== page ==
Learn CPR.

For those who follow on Twitter, yesterday, after the province announced that every school would be equipped with an AED, I asked if we taught CPR in schools. – We Don’t.

I first learned CPR in Grade 8, back in 1994, in school. We should, its a life skill. Its also important if we want to improve outcomes for patients who suffer sudden cardiac arrest.

Bystander CPR is Critical. If you see someone collapse, and call 911, it will take at least 5 minutes for help to arrive.

The chances of survival decrease by 10% for every minute without CPR. This Video can teach you to do effective CPR in about 2 minutes.

You – probably have a few questions:

Q: is that it?
yes it is. Studies have shown that rapid CPR is essential to improving survive ability of cardiac events. get the blood flowing again as fast as you can.

Q: what about breaths?
not that important. there is still quite a bit of oxygen in the blood, but it needs to circulate. Plus, breaths are gross – they subject you to communicable diseases, and people having cpr done to them tend to throw up.

Out of Work Dash-8’s

A collection of Air Canada Express craft laid up and out of work at YHZ. The Dash 8-300 on the right, looks like it could be put back into service at anytime. The smaller Dash 8-100 on the right (and larger below) is one of 25 of the type retired in May 2020, when model was retired from revenue service. Its openings have been taped up, and covers placed on the propellers to preserve the aircraft during its lengthy storage period.

Air Canada Express is operated by Jazz Aviation – Canada’s third largest airline, and Based out of Halifax.

F/V Atlantic Destiny Catches fire and Sinks.

On March 2, The F/V Atlantic Destiny Caught fire, with 31 persons onboard. Facebook posts seemed to indicate that the engine blew up, which was the cause of the fire. The fire was extinguished by the crew, but the vessel was then found to be taking on water, and a Mayday issued at 20:10.

Mayday Relay from Halifax Coast Guard Radio via Colchester Fire and Emergency Calls FB Page.

The RCAF deployed a Hercules aircraft, which parachuted a SarTech to the stricken vessel, and a CH-149 Cormorant Helicopter, Both based at 14 Wing Greenwood.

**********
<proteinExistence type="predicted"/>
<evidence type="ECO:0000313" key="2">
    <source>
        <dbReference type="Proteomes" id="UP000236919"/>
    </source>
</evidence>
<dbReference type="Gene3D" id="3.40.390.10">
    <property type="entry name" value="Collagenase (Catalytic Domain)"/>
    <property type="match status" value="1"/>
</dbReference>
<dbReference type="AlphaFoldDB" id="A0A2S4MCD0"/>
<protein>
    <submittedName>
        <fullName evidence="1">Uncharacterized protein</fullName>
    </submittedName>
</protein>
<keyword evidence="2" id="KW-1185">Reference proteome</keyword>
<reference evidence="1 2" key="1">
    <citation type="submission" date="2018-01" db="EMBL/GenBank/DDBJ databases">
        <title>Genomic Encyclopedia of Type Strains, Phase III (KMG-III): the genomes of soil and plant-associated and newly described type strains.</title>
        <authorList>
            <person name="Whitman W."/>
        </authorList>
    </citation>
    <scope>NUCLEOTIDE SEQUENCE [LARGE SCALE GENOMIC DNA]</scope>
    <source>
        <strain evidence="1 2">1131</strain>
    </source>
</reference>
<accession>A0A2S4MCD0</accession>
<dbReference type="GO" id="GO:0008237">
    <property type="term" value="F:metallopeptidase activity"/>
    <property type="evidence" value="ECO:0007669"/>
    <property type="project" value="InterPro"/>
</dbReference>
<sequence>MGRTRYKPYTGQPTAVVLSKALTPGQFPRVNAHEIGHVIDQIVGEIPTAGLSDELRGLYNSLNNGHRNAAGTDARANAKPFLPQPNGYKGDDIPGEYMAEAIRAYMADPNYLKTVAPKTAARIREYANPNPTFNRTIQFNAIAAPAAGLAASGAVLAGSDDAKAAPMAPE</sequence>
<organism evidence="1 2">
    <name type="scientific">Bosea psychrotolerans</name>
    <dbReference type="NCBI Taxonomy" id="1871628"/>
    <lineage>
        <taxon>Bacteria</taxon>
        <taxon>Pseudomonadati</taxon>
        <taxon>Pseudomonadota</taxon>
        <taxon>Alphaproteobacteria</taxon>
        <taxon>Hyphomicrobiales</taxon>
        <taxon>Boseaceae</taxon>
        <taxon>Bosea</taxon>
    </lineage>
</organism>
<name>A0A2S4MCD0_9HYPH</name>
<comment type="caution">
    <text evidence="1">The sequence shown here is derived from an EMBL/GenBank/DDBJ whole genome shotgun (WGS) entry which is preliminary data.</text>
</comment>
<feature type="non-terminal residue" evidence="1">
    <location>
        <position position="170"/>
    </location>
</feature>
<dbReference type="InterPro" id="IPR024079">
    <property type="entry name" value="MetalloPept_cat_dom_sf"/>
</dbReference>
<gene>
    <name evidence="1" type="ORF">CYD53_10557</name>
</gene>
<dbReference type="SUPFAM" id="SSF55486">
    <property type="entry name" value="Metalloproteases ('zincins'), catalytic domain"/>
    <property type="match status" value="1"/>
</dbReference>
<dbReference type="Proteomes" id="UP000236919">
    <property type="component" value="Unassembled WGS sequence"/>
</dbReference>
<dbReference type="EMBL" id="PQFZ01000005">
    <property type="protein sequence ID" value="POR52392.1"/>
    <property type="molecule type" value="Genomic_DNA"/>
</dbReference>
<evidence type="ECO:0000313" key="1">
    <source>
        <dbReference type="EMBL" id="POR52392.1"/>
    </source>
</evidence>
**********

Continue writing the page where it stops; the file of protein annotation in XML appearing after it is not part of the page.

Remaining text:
The Halifax Joint Rescue Co-ordination centre notified watchstanders at the USCG 1st District Command centre of the incident at 20:05. USCG Sector North East deployed a HC-144 Ocean Sentry Aircraft and two MH-60 JayHawk Helicopters to the scene from the USCG Air Station Cape Cod.

Winds were reported to be 55Knots, and 30′ seas at the time. The CCGS Cape Roger also responded, as did Clearwater fishing vessels Maude Adams and Cape LeHave.

Helicopters began removing crew around 11:30pm. 21 were removed by the two USCG Jayhawks, and 6 were removed by the CH149 Cormorant, which reported suffered a winch malfunction. The ships crew were flown to Yarmouth.

The CH149 also delivered a second SARTech, who along with 4 remaining crew worked to dewater the vessel. as of 00:30 the ships generator was operating, and the pumps running. By 8am, the decision was made to cease de-watering efforts, and the remaining 4 crew and 2 sar Techs were transferred to the CCGS Cape Roger. The F/V Atlantic Destiny sank at 10:36am.

The F/V Atlantic Destiny was built in Denmark in 2002, and is a scallop factory freezer vessel, owned by Ocean Choice International of Newfoundland. It sails out of Riverport N.S, and is staffed by two 30 person crews who rotate 3 week stints.

There will be much speculation into what happened. The Vessel was the subject of a TSB investigation after a March 2017 incident that led to main engine failure. The report indicates that the ship had a history of engine shutdowns.

This post is an updated version of the live twitter thread i have been maintaining about the incident.

Related Posts Plugin for WordPress, Blogger...